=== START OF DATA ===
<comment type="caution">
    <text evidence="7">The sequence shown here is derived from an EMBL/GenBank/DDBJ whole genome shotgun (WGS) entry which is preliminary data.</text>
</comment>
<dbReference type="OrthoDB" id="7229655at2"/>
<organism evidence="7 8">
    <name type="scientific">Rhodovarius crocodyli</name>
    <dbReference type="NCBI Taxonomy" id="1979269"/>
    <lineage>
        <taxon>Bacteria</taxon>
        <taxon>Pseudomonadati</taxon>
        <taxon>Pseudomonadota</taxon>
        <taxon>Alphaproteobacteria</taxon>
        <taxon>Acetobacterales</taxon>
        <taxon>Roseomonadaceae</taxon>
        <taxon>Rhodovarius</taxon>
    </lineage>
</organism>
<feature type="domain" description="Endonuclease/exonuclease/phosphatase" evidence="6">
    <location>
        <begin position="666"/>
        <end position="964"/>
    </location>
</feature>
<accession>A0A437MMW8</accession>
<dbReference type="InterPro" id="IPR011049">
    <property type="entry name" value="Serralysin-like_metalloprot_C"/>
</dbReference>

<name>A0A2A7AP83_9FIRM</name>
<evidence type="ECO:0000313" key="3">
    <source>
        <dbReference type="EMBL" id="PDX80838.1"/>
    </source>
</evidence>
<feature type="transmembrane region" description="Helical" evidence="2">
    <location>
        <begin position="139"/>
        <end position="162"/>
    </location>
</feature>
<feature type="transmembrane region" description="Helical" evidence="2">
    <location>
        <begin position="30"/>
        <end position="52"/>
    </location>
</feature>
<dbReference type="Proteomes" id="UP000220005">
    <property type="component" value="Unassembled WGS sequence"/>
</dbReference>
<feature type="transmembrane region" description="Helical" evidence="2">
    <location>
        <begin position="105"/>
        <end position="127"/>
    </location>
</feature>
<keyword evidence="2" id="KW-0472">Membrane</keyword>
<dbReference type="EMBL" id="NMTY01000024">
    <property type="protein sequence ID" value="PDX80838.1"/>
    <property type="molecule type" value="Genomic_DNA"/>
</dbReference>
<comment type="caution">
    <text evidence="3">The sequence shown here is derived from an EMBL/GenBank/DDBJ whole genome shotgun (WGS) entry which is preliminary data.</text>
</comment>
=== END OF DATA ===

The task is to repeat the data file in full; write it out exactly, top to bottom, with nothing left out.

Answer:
<comment type="caution">
    <text evidence="7">The sequence shown here is derived from an EMBL/GenBank/DDBJ whole genome shotgun (WGS) entry which is preliminary data.</text>
</comment>
<dbReference type="OrthoDB" id="7229655at2"/>
<organism evidence="7 8">
    <name type="scientific">Rhodovarius crocodyli</name>
    <dbReference type="NCBI Taxonomy" id="1979269"/>
    <lineage>
        <taxon>Bacteria</taxon>
        <taxon>Pseudomonadati</taxon>
        <taxon>Pseudomonadota</taxon>
        <taxon>Alphaproteobacteria</taxon>
        <taxon>Acetobacterales</taxon>
        <taxon>Roseomonadaceae</taxon>
        <taxon>Rhodovarius</taxon>
    </lineage>
</organism>
<feature type="domain" description="Endonuclease/exonuclease/phosphatase" evidence="6">
    <location>
        <begin position="666"/>
        <end position="964"/>
    </location>
</feature>
<accession>A0A437MMW8</accession>
<dbReference type="InterPro" id="IPR011049">
    <property type="entry name" value="Serralysin-like_metalloprot_C"/>
</dbReference>

<name>A0A2A7AP83_9FIRM</name>
<evidence type="ECO:0000313" key="3">
    <source>
        <dbReference type="EMBL" id="PDX80838.1"/>
    </source>
</evidence>
<feature type="transmembrane region" description="Helical" evidence="2">
    <location>
        <begin position="139"/>
        <end position="162"/>
    </location>
</feature>
<feature type="transmembrane region" description="Helical" evidence="2">
    <location>
        <begin position="30"/>
        <end position="52"/>
    </location>
</feature>
<dbReference type="Proteomes" id="UP000220005">
    <property type="component" value="Unassembled WGS sequence"/>
</dbReference>
<feature type="transmembrane region" description="Helical" evidence="2">
    <location>
        <begin position="105"/>
        <end position="127"/>
    </location>
</feature>
<keyword evidence="2" id="KW-0472">Membrane</keyword>
<dbReference type="EMBL" id="NMTY01000024">
    <property type="protein sequence ID" value="PDX80838.1"/>
    <property type="molecule type" value="Genomic_DNA"/>
</dbReference>
<comment type="caution">
    <text evidence="3">The sequence shown here is derived from an EMBL/GenBank/DDBJ whole genome shotgun (WGS) entry which is preliminary data.</text>
</comment>